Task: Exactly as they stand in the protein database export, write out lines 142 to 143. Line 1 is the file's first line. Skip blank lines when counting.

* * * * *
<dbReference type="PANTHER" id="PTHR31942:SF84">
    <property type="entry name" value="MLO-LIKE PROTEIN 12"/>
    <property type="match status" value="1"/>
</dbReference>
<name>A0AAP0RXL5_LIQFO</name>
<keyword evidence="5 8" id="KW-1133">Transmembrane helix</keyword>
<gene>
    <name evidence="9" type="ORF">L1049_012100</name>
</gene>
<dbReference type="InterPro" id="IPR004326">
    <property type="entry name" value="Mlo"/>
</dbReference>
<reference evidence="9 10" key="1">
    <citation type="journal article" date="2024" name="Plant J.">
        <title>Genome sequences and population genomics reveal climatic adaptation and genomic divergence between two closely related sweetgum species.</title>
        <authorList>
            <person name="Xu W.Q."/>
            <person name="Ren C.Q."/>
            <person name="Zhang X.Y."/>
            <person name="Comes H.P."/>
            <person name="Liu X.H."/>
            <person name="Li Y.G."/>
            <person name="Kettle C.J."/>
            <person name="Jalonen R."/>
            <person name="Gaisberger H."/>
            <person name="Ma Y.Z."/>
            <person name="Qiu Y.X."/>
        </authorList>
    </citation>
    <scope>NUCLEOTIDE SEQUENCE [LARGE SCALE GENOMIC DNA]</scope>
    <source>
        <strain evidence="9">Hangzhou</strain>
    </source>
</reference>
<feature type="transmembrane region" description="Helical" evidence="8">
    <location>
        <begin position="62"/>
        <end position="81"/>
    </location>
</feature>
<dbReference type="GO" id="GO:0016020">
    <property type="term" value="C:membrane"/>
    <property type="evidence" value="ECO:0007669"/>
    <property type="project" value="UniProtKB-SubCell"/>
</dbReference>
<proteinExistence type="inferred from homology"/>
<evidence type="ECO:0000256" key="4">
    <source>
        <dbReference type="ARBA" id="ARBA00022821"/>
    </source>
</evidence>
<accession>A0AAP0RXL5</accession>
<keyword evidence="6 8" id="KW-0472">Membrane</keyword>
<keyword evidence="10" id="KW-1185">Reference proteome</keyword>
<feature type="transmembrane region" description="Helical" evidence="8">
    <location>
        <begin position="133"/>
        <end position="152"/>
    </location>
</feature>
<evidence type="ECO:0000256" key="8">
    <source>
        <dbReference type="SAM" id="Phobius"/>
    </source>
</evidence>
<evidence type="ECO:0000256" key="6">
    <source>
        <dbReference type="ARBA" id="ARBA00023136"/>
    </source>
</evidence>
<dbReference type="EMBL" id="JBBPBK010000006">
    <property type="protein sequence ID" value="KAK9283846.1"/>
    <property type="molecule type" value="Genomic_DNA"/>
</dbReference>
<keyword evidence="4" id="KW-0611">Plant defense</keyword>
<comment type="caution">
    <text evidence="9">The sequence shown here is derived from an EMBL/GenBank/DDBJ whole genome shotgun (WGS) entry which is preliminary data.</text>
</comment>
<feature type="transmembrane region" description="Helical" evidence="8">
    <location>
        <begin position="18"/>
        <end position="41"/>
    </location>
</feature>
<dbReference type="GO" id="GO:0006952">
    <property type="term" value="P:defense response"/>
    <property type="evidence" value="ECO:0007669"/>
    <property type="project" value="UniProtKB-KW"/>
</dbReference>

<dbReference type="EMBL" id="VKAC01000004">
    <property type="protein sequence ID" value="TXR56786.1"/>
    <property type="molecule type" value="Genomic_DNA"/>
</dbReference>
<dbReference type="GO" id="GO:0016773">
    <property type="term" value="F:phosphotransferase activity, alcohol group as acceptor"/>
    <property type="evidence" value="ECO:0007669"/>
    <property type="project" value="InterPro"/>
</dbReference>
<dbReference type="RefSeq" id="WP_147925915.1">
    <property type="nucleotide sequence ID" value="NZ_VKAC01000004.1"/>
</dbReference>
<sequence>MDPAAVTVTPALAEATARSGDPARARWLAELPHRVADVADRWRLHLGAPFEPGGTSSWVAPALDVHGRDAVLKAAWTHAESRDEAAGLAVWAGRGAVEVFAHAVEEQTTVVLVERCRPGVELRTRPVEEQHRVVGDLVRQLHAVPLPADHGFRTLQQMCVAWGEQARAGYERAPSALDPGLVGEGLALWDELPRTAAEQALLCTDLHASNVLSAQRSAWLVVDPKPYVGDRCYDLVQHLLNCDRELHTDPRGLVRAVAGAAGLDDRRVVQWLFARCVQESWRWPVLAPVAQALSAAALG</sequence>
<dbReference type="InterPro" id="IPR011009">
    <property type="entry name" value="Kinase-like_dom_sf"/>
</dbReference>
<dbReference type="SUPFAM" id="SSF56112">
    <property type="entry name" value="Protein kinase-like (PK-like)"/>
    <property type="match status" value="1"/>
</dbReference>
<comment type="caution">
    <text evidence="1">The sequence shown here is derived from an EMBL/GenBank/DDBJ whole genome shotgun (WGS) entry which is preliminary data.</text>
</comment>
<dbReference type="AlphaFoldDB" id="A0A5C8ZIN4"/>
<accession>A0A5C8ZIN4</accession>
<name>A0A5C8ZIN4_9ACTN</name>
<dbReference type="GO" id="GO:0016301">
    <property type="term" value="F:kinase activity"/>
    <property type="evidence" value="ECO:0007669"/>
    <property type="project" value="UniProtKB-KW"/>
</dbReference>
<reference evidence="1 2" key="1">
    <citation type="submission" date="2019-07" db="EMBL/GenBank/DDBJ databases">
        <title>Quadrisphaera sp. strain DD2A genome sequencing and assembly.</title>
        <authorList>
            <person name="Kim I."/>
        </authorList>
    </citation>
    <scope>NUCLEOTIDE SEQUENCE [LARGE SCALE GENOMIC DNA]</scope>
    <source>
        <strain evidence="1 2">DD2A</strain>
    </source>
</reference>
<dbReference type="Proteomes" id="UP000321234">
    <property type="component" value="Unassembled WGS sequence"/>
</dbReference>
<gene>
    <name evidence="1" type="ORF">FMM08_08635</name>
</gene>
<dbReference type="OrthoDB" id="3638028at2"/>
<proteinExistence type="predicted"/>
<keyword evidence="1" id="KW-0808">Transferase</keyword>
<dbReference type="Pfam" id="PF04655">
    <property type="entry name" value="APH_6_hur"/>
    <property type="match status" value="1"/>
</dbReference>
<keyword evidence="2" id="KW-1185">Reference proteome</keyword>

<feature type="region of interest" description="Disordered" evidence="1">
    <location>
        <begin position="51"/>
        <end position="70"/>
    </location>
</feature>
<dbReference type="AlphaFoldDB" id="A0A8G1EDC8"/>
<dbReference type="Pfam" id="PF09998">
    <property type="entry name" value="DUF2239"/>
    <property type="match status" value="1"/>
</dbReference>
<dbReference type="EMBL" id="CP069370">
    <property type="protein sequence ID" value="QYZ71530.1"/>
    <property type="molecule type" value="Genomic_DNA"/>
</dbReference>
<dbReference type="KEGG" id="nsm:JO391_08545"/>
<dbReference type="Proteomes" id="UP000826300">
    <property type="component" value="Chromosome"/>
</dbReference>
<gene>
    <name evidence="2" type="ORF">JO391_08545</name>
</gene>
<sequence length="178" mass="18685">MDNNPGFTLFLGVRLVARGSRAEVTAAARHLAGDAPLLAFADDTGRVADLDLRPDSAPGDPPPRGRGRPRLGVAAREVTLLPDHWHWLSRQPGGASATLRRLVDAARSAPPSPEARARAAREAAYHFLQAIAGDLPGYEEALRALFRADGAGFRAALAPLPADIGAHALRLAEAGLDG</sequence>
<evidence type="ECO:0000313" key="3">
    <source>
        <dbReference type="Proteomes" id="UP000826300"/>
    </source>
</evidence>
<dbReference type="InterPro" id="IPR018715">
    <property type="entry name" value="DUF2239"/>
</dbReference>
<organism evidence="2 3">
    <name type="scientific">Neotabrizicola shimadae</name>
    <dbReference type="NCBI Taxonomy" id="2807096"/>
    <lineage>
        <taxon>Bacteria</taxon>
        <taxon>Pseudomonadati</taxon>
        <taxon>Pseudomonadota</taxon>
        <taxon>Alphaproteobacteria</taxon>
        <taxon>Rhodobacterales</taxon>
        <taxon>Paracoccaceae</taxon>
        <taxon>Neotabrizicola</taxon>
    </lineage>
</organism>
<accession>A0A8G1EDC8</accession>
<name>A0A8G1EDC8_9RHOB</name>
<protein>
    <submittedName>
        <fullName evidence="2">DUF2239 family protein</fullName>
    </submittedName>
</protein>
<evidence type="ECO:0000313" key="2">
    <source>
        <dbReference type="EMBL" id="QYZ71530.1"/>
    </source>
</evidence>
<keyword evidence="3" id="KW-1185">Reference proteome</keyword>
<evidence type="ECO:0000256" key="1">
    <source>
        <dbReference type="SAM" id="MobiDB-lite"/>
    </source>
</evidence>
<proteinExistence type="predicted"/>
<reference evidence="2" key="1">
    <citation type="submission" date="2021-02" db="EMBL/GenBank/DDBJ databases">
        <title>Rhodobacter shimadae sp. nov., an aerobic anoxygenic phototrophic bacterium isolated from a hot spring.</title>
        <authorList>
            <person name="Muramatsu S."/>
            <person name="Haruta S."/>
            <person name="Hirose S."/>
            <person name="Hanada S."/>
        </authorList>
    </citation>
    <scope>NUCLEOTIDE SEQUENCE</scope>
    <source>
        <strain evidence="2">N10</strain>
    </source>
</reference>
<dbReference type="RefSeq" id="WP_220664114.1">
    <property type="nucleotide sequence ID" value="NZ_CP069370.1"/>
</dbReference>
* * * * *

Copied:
<dbReference type="Pfam" id="PF04655">
    <property type="entry name" value="APH_6_hur"/>